All events in the topic Chap. 2: The Neurodisciplines of Culture:


01/08/2012The Encultured Brain, by Greg Downey and Daniel H. LendeThe Encultured Brain, by Greg Downey and Daniel H. Lende
01/01/2009 (Aprox)01/01/2013 (Aprox)Special Issues on Cultural Neuroscience
01/03/2012 (Aprox)01/05/2012 (Aprox)Special Issues on NeuroanthropologySpecial Issues on Neuroanthropology
01/01/2007 (Aprox)First appearance of the term cultural neuroscienceFirst appearance of the term cultural neuroscience
01/01/1992 (Aprox)Early use of the term social neuroscience
29/12/2004Social Neuroscience, by John T. Cacioppo and Gary BerntsonSocial Neuroscience, by John T. Cacioppo and Gary Berntson
01/01/2006 (Aprox)Launch of the journal Social Neuroscience
01/01/2008 (Aprox)Foundation of the Social and Affective Neuroscience SocietyFoundation of the Social and Affective Neuroscience Society
20/01/2010Foundation of the Society for Social NeuroscienceFoundation of the Society for Social Neuroscience
01/01/2013 (Aprox)Foundation of the journal Culture & Brain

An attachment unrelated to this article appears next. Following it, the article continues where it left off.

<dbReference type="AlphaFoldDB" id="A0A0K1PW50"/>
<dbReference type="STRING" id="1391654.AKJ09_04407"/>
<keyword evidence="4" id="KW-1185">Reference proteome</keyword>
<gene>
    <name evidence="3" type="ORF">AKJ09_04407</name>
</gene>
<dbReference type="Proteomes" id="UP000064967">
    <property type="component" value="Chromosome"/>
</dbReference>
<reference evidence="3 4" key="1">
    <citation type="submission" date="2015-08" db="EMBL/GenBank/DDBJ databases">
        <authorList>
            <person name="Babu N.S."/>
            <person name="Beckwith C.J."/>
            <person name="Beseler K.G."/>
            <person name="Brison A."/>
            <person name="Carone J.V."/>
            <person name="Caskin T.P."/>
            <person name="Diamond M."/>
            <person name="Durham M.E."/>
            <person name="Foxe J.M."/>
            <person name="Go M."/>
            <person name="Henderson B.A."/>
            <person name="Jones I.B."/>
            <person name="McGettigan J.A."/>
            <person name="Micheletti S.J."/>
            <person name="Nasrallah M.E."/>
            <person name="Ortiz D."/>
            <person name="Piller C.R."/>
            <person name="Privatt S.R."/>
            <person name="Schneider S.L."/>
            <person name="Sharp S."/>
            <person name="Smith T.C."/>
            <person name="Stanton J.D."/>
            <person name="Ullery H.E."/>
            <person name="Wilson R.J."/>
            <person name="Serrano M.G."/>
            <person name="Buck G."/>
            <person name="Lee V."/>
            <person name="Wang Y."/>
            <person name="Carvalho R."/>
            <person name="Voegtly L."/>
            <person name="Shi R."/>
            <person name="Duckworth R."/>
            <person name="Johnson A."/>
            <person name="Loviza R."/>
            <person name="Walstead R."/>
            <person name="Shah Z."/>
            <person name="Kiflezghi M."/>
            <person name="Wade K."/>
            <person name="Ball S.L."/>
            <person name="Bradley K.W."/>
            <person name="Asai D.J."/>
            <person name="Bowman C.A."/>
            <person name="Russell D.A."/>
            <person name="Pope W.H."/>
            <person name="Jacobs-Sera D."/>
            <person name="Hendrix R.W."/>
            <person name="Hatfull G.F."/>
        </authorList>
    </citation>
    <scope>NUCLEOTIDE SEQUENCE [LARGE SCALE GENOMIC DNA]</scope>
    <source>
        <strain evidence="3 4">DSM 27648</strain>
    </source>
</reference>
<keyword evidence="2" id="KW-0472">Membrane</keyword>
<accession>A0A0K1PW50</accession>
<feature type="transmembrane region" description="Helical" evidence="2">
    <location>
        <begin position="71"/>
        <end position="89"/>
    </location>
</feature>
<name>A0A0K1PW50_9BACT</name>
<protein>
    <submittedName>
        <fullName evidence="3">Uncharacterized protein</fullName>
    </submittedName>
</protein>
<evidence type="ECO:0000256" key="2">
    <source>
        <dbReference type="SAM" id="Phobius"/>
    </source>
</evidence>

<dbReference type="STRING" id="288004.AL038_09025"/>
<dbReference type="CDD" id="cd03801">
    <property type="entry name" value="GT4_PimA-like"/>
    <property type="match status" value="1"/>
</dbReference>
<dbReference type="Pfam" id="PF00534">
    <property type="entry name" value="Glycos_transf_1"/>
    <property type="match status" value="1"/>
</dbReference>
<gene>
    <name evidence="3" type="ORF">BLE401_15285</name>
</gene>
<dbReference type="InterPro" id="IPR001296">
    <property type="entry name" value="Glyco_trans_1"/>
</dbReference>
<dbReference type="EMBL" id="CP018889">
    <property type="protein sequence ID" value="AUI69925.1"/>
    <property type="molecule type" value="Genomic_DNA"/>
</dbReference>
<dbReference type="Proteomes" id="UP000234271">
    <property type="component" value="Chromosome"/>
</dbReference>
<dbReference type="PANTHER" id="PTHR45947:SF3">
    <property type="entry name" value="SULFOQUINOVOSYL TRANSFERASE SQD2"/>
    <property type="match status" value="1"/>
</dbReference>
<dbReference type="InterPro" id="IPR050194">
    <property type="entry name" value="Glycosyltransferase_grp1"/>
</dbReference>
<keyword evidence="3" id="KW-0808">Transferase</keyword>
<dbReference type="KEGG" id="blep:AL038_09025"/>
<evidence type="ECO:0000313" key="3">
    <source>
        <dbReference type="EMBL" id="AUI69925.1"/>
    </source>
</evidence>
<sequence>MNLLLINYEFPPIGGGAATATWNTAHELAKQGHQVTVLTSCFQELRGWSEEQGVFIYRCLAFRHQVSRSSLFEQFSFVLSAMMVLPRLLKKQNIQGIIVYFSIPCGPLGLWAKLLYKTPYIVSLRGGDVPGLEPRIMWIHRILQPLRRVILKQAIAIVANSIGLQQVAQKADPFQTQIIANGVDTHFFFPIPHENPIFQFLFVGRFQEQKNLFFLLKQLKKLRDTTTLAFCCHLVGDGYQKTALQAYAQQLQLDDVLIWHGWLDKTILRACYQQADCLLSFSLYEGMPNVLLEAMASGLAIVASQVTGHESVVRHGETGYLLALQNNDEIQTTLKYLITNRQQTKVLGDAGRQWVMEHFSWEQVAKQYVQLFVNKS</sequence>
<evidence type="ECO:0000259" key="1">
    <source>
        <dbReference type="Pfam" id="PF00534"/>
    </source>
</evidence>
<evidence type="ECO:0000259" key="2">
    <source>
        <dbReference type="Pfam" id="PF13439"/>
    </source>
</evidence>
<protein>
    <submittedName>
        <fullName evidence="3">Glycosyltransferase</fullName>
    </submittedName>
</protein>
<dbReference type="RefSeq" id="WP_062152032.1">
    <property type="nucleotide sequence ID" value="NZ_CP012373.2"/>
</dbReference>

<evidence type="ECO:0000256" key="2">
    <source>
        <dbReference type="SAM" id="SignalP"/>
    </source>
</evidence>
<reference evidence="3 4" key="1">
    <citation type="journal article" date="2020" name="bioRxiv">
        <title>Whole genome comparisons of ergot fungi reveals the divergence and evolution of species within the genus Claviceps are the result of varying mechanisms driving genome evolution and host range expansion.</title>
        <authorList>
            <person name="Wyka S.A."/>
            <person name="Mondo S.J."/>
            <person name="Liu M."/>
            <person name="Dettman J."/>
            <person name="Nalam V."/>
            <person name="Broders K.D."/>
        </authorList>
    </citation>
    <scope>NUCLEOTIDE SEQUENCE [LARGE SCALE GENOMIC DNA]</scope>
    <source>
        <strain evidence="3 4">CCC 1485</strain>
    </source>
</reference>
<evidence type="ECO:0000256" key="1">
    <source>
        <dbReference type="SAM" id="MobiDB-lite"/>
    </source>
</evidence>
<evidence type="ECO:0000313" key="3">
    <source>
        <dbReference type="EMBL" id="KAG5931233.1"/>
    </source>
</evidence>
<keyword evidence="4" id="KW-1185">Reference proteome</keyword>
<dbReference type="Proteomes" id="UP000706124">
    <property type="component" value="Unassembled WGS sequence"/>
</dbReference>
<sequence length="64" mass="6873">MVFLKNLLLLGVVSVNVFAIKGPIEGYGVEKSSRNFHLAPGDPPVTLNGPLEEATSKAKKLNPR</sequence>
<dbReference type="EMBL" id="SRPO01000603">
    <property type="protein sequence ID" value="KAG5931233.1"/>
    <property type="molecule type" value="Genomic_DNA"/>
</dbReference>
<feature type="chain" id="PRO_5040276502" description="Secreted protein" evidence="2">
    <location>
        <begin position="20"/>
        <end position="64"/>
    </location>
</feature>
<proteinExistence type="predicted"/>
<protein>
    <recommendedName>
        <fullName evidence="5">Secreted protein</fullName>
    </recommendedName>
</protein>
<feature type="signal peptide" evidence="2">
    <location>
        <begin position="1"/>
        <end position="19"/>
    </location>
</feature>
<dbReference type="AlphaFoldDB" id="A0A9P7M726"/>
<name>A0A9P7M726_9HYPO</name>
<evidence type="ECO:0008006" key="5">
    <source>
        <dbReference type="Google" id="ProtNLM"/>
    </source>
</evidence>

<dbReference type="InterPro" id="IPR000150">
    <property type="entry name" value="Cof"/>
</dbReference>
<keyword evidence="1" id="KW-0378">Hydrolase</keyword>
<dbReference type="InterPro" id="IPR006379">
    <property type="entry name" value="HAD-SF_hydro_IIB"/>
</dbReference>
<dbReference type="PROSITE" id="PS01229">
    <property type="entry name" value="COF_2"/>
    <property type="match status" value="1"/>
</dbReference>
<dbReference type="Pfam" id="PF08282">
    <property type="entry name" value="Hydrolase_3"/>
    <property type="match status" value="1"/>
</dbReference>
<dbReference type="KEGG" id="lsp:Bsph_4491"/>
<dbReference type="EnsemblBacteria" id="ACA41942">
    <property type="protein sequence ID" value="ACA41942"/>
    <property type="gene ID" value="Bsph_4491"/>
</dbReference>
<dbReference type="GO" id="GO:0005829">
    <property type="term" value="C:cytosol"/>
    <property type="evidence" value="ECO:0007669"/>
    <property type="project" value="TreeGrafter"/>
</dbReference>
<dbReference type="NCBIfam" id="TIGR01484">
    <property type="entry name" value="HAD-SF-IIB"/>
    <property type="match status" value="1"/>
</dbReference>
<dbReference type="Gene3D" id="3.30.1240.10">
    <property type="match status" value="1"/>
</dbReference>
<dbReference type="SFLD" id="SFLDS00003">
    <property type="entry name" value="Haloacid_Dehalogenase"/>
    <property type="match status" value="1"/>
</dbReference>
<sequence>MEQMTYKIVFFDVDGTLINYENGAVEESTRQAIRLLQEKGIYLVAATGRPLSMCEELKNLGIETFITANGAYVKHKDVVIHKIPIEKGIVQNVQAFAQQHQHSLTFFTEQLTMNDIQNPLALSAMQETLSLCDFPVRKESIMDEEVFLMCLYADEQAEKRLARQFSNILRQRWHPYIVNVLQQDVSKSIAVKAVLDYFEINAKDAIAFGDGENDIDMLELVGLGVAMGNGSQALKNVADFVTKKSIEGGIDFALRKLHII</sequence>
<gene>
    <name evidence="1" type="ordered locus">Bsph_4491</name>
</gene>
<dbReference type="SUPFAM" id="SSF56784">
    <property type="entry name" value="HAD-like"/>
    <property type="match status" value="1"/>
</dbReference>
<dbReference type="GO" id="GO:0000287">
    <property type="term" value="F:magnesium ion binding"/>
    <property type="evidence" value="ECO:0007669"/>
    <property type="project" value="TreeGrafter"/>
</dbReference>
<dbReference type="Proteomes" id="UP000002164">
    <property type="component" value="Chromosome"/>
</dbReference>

01/01/1991 (Aprox)Thinking Through Cultures, by Richard ShwederThinking Through Cultures, by Richard Shweder
01/01/2009 (Aprox)Neural basis of individualistic and collectivistic views of the self, by Chiao et al.Neural basis of individualistic and collectivistic views of the self, by Chiao et al.
23/08/2008The first Ph.D. in NeuroanthropologyThe first Ph.D. in Neuroanthropology
01/01/2015 (Aprox)Cultural Neuroscience: Connecting Culture, Brain, and Genes, by Kitayama and HuffCultural Neuroscience: Connecting Culture, Brain, and Genes, by Kitayama and Huff
01/01/1871 (Aprox)Primitive Culture, by Edward Burnett TylorPrimitive Culture, by Edward Burnett Tylor
01/01/1985 (Aprox)Keywords: A Vocabulary of Culture and Society, by Raymond WilliamsKeywords: A Vocabulary of Culture and Society, by Raymond Williams
01/01/1928 (Aprox)Coming of Age in Samoa, by Margaret MeadComing of Age in Samoa, by Margaret Mead
01/06/2006Launch of the journal Social Cognitive and Affective NeuroscienceLaunch of the journal Social Cognitive and Affective Neuroscience
01/01/1997 (Aprox)Appearance of the term neuroanthropology in the Dictionary of AnthropologyAppearance of the term neuroanthropology in the Dictionary of Anthropology
01/01/2012 (Aprox)Neuroanthropology vs. Cultural Neuroscience
01/01/2007 (Aprox)Neural Basis of Cultural Influence on Self-Representation, by Zhu et al.
01/01/2003 (Aprox)01/01/2015 (Aprox)Topics researched in cultural neuroscienceTopics researched in cultural neuroscience